Regardless of this tangle of motivations, the British government was displeased, for two reasons. First, Said was corresponding directly with the states he was proposing to visit, and was thus breaking from the customary subordinate relationship between Sultans and the British government. Second was the fact that Said was choosing to visit competitor states which could lure the sultan away from the dominant British connection. The USA was viewed in this light; British fears were heightened when it emerged that the Sultan was to be given VIP treatment in Washington. There was also concern at the news that Said intended to visit Japan and Italy: Italy in particular was viewed by the British Foreign Office as a state with unpredictable ambitions in the Middle East. The Sultan also flirted with the idea of visiting Germany but in the end decided against it – much to the understandable relief of the British. Britain attempted to bring Said to heel by issuing him a stern letter reminding him of his obligations to maintain the ‘friendship’ between their states. It also considered suspending its annual subsidy to the sultan as a means of curbing his independence. However, the British understood that Said was operating within his rights, and the tour was accepted but monitored carefully by British diplomats for evidence of unwelcome political and commercial advances by Britain’s competitors.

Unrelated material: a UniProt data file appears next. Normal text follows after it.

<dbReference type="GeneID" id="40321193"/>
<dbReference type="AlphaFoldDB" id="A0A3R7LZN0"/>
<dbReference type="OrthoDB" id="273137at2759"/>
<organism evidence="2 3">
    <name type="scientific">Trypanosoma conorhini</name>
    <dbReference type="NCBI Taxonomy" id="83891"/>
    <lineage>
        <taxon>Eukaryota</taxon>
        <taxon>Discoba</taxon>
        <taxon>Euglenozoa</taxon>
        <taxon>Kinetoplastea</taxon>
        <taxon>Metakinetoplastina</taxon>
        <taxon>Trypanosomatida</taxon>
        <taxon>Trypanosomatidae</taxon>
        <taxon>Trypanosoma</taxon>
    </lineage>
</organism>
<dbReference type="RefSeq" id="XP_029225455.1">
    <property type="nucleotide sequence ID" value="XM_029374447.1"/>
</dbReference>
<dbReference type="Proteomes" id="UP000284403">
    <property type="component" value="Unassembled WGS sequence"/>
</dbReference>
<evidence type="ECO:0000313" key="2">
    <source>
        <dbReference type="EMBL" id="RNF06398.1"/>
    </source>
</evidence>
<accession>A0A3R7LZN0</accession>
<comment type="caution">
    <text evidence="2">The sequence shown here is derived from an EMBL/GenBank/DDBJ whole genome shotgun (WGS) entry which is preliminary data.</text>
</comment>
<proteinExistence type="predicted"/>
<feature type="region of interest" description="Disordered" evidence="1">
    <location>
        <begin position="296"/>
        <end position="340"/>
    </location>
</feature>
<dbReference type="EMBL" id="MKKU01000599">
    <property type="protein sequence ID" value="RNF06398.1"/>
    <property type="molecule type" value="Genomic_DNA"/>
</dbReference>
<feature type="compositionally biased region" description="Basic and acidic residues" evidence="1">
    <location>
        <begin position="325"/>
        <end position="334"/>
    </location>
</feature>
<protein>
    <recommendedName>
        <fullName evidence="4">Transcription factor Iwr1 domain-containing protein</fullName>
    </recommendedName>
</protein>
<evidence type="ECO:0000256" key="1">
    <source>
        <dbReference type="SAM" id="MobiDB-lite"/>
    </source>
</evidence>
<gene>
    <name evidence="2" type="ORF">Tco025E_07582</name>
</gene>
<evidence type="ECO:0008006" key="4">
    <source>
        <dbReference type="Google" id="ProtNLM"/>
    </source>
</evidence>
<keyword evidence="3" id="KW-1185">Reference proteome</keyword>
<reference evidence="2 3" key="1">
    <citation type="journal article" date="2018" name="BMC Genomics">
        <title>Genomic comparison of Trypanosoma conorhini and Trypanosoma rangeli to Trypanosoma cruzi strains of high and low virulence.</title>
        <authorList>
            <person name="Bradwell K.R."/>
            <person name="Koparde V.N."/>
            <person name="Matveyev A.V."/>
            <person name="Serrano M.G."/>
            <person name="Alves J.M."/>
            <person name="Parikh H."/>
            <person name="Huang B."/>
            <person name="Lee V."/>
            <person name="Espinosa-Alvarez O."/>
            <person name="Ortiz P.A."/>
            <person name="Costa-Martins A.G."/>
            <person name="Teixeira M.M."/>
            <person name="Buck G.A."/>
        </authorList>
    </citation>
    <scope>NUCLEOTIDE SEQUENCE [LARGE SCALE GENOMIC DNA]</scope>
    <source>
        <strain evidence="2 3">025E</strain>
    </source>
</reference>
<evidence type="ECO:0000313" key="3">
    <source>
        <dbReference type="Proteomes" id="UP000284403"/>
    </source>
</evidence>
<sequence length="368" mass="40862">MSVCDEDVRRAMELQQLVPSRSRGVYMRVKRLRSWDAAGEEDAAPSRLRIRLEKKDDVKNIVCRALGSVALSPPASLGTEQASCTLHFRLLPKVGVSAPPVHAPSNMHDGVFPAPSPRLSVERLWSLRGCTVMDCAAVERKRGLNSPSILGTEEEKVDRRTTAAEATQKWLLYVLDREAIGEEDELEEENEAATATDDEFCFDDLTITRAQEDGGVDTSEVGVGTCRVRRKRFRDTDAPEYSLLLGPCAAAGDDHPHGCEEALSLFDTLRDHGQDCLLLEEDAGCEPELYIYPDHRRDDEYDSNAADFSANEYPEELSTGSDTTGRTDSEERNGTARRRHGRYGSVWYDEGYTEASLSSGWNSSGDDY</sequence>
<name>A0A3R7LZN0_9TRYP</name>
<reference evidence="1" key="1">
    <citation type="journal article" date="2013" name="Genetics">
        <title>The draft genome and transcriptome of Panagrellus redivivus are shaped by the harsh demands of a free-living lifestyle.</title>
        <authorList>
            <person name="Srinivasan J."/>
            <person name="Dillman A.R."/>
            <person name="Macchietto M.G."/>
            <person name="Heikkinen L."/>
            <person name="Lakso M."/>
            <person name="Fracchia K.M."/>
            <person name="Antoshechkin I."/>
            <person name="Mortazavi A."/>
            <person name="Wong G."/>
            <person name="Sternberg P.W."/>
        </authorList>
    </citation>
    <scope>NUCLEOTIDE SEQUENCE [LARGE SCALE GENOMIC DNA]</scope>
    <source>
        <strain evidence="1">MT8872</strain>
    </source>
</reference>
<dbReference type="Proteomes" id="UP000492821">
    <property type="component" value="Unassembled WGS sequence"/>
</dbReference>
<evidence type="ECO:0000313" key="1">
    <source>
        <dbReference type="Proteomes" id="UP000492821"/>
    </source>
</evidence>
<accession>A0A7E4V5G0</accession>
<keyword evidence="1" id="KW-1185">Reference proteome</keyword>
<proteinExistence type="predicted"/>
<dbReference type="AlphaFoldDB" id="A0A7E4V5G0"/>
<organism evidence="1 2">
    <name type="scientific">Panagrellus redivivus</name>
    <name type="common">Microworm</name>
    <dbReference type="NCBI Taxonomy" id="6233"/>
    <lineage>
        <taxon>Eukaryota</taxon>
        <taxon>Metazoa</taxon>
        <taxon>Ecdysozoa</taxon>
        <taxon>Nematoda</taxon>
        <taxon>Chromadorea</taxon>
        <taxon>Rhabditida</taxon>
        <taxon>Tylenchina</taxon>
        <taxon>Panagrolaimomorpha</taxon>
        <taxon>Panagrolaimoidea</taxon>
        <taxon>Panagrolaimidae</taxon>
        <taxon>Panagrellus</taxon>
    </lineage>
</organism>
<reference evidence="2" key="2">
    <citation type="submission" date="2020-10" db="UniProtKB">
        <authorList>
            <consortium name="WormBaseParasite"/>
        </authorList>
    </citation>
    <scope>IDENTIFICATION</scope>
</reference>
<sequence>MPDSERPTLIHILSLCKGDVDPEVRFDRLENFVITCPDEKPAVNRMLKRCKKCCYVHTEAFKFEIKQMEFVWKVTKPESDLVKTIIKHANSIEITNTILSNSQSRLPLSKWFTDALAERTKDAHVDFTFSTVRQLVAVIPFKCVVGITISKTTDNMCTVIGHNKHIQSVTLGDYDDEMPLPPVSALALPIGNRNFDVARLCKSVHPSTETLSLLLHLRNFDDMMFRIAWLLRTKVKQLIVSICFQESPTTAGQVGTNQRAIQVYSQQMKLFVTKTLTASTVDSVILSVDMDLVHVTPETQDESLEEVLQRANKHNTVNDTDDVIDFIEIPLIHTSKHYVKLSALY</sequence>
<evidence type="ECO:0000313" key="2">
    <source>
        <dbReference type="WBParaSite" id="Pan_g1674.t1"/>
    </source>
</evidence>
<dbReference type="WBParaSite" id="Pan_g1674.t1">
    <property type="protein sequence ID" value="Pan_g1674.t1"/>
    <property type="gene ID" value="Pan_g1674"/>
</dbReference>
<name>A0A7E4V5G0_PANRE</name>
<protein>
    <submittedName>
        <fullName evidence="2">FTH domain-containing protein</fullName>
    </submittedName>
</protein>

The tour Unfolds
The British government’s anxiety was misplaced. Sultan Said disliked Japan intensely, particularly its intrusive journalists. He showed little interest in Japanese culture and avoided meetings with the Japanese government. Said fared better in the United States. He lunched with President Roosevelt, received guided tours of FBI headquarters and Mount Vernon, was taken to inspect the US cavalry and held a meeting with the secretary of state. This red-carpet treatment was then emulated by the British, who fairly exhausted the sultan with a programme of entertainments (including a trip to the cinema to see Disney’s Snow White and the Seven Dwarves) and official banquets and engagements, crowned by the award of Knight Commander of the Indian Empire by the king.
Said was pleased with the attention he received by his American and British hosts, but was pleased to make an escape to France and Italy. Here, quite contrary to initial British apprehensions, little political business took place. Aside from a formal call on the French President Lebrun, no meetings took place with the governments of these states. After a final sojourn in Britain dedicated to relaxation, the sultan was ready to take ship back to Arabia.
The Tour in Context
Said’s world tour most likely originated in the sultan’s frustration at Britain’s overbearing influence over him and his state. It was a gesture of independence. However, a gesture is all it was, and the sultan did not, it seems, make much effort to develop Omani international relations during or immediately after the tour. Perhaps he was satisfied with the gesture. In the longer term, the tour may in fact have helped consolidate his links to Britain. Sultan Said returned to Muscat with fond memories of his time in India and Britain. Ever conscious of his status and dignity as a sovereign, it is likely that pomp and ceremony in the company of the viceroy in New Delhi or the king himself in London pleased the sultan more than the courtesies of any republican head of state. Ultimately, Said’s unprecedented world tour of 1937-8 showed Oman’s potential as an engaged member of the international community, but this potential would remain latent until the advent of Qaboos as Sultan.